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Canadian Literature in English  
 
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Since the 1960s, Canadian gay and lesbian writers have produced a vibrant body of fiction, nonfiction, drama, and poetry.

The Problem of Identity

Canadian gay literature is almost a contradiction in terms. Frequently written by authors born in the United States and published there as well, it is difficult to distinguish from writing in more dominant English-speaking cultures. Caught between the traditionally overwhelming influence of British culture and, more recently, the powerful stranglehold of American literature, the Canadian voice (gay or straight) is hard to hear.

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Marginalized, outnumbered, and patronized (when it is not simply neglected), this voice is often, not surprisingly, ironic. Even within the Library of Congress classification system, Canadian literature has an ambiguous place. In some libraries, it is still "PR," that is, a subspecies of Commonwealth Literature; and in others it is now "PS," that is, a subspecies of American.

To be a Canadian writer of any kind, in other words, is to be "queer" in a world where the definitions are made elsewhere.

Like the mainstream heterosexual literature of Canadian culture, Anglophone gay literature is also extremely balkanized, with the result that what is published by a small press in British Columbia or Saskatchewan is often unknown in Toronto, let alone in Halifax.

Nonetheless, this literature would not exist at all were it not for these same small presses: from Blewointment, New Star, Arsenal Pulp, and Talonbooks in British Columbia, to Stumblejumper in Regina, Blizzard in Winnipeg, Catalyst, Coach House, and Women's Press in Toronto to Gynergy in Charlottetown.

Of the three major cities (Toronto, Montreal, and Vancouver), Toronto (the largest) has produced the greatest amount of work. Thanks largely to the influential run of the now-defunct gay newspaper, The Body Politic (1971-1987), Toronto has also appropriated the national Anglophone voice.

Perhaps there is poetic justice in this development in that Oscar Wilde's constant friend, Robbie Ross, came from Toronto. In the absence of any Anglophone hero equivalent to the Québécois writer Emile Nelligan, Robbie Ross might be thought of as a kind of inspiring genius of Anglo-Canadian gay literature.

Although no Canadian writer has ever taken up his story, Jim Bartley's interesting play Stephen and Mr. Wilde (1993) does at least deal with Wilde's famous visit to Canada in 1882.

Another early chapter in the history of Anglo-Canadian gay literature centers on Walt Whitman's visit to Canada in the following year. The influence of Whitman's visit was the subject of a gay conference in Toronto in 1980 and became the subject of the film Beautiful Dreamers (1989), directed by John Kent Harrison.

Such conferences as this one and the "Doing It" conference two years later have served to put gay literature on the map in Canada in a way that is very un-American. Canadian gay and lesbian writing speaks to that element in the national soul that is looking for an identity, as if it summarized articulately the national quest for definition.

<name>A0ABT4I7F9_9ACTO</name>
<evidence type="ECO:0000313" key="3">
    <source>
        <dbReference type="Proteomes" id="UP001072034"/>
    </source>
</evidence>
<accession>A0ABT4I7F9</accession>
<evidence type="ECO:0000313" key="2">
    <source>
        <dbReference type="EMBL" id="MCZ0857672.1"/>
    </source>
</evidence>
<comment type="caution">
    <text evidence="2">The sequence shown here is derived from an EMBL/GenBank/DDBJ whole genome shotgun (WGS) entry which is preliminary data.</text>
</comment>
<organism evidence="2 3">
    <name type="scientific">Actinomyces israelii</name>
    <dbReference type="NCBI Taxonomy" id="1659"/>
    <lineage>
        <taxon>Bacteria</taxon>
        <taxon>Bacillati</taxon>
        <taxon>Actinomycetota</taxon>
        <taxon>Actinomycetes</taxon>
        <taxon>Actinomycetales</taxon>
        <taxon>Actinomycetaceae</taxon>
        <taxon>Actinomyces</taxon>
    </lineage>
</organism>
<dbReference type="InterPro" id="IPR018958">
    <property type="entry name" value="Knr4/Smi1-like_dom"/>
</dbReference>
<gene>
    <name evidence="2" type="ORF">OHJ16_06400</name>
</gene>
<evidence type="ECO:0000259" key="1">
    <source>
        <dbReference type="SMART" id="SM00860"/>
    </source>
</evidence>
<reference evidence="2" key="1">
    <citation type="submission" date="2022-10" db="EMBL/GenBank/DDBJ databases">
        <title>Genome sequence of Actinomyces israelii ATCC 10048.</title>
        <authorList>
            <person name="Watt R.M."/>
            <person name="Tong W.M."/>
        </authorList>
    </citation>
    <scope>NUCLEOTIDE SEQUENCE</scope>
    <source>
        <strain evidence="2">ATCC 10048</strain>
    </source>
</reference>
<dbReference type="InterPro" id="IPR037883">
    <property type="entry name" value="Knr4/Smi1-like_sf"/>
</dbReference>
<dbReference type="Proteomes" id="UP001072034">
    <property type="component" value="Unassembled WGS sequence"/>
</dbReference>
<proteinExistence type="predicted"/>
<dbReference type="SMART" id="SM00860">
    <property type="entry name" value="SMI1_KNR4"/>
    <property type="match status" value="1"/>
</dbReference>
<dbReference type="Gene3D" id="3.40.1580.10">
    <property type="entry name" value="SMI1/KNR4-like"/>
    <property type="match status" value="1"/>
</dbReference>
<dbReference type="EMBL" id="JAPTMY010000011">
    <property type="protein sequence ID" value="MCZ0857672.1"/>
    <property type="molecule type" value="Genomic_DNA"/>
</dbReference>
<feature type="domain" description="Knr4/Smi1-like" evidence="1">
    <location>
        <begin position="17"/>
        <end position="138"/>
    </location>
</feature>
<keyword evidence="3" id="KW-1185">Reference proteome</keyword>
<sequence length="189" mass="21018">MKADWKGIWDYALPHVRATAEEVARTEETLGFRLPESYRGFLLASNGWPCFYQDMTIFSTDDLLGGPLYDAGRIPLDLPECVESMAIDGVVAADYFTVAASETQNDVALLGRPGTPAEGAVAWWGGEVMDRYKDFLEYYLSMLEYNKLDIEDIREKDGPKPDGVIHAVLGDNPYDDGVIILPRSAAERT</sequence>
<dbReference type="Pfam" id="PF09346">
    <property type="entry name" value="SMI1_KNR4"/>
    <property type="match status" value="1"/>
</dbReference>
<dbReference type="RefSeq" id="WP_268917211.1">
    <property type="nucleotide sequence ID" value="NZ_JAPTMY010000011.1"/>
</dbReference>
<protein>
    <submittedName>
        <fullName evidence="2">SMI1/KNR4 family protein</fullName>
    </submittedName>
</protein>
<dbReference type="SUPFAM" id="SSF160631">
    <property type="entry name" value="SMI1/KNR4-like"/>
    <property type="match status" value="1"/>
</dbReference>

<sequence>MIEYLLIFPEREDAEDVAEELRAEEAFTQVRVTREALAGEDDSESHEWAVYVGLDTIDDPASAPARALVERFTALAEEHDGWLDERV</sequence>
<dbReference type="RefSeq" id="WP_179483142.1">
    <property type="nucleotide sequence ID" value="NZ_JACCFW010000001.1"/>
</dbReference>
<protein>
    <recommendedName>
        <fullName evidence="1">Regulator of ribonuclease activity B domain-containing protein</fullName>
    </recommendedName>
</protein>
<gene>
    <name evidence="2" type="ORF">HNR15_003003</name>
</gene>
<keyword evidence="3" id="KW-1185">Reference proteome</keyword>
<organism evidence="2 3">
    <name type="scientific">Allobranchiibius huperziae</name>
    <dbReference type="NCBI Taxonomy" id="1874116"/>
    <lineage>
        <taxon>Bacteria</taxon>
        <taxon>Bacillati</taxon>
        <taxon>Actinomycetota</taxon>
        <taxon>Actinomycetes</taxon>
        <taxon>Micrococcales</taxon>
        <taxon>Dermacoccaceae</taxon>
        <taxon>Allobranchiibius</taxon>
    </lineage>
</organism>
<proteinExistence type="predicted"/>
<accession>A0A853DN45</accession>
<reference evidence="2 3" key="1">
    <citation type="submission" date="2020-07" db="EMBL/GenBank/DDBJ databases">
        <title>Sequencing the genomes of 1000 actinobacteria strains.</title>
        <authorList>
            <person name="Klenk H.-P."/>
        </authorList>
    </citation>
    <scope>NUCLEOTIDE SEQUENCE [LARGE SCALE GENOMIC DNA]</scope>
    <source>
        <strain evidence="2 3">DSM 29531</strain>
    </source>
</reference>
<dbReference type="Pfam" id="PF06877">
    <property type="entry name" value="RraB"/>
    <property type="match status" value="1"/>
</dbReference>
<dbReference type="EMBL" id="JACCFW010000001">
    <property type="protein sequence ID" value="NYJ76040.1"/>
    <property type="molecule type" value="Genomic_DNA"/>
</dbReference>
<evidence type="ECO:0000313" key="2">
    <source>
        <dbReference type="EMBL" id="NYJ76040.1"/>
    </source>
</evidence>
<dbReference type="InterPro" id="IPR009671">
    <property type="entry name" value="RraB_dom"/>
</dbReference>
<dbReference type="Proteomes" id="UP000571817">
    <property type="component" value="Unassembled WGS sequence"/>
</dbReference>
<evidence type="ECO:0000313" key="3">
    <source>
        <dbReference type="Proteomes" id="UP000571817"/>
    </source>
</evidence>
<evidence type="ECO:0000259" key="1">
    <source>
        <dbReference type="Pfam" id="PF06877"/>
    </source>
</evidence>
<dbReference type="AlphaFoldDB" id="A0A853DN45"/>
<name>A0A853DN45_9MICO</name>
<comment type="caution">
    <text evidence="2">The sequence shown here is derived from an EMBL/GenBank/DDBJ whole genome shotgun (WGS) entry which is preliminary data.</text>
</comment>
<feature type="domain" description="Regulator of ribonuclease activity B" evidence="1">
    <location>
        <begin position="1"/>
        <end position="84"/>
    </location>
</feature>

Michel Tremblay, who wrote the libretto for an opera about Nelligan, wrote Hosanna, a 1967 play about a drag-queen's leather fantasies, that was read in Canada as an allegory of Francophone-Anglophone relations before it was recognized as a gay play.

This concern for finding a distinctively Canadian identity, explored by such heterosexual critics as Northrop Frye and Margaret Atwood, may well explain the solidarity of many heterosexuals with many gay issues in Canada, not least censorship and personal freedom.

The Emergence of Canadian Gay Literature

Canadian gay literature only began to appear in the 1960s. The first gay-identified book of poetry published in Canada was E. A. Lacey's Forms of Loss (1965). Like his gay Canadian poetic contemporary, Daryl Hine, however, Lacey has spent most of his writing career abroad, a situation understandable in the generally climate of the 1950s and early 1960s.

Given that Canada's "Stonewall," if it can be said to have had one, was the Toronto "riot" in response to the police raids on the baths in 1981, it is not surprising that the emergence of a widespread gay and lesbian literature is a relatively recent phenomenon.

Nor is it surprising, given the late development of gay and lesbian literature, that one of the best gay Canadian short stories, "The Turkey Season," is by the straight writer, Alice Munro, or that the most powerful piece of Canadian is in the first chapter of The English Patient (1992) by the straight novelist Michael Ondaatje.

Although Canada has produced a gay painter of unquestionable international distinction, Attila Richard Lukacs, it has yet to produce the equivalent Anglophone writer.

The best-known gay writer in Canada, Timothy Findley, has not until recently dealt openly with gay subjects in his fiction. Findley's early novels have, admittedly, the fey quality of Truman Capote: a feyness that is evident in the work of many subsequent gay Canadian writers in all genres. If there is nothing particularly Canadian about the distinction between soulful winsomeness on the one hand and sexual realism on the other, nonetheless, a great deal of Anglophone gay writing in Canada seems to fall into one "camp" or the other.

Certainly, realism characterizes the first gay Canadian play, John Herbert's Fortune and Men's Eyes, and Scott Symons's graphic novel Place d'Armes, both published in 1967, the Wunderjahr of the Canadian centennial.

The no-holds-barred quality of Symons's novel, like the hard-edged prison reality of Herbert's play, announced unmistakably a new subject and a new audience. Both works were succès de scandal at the time.

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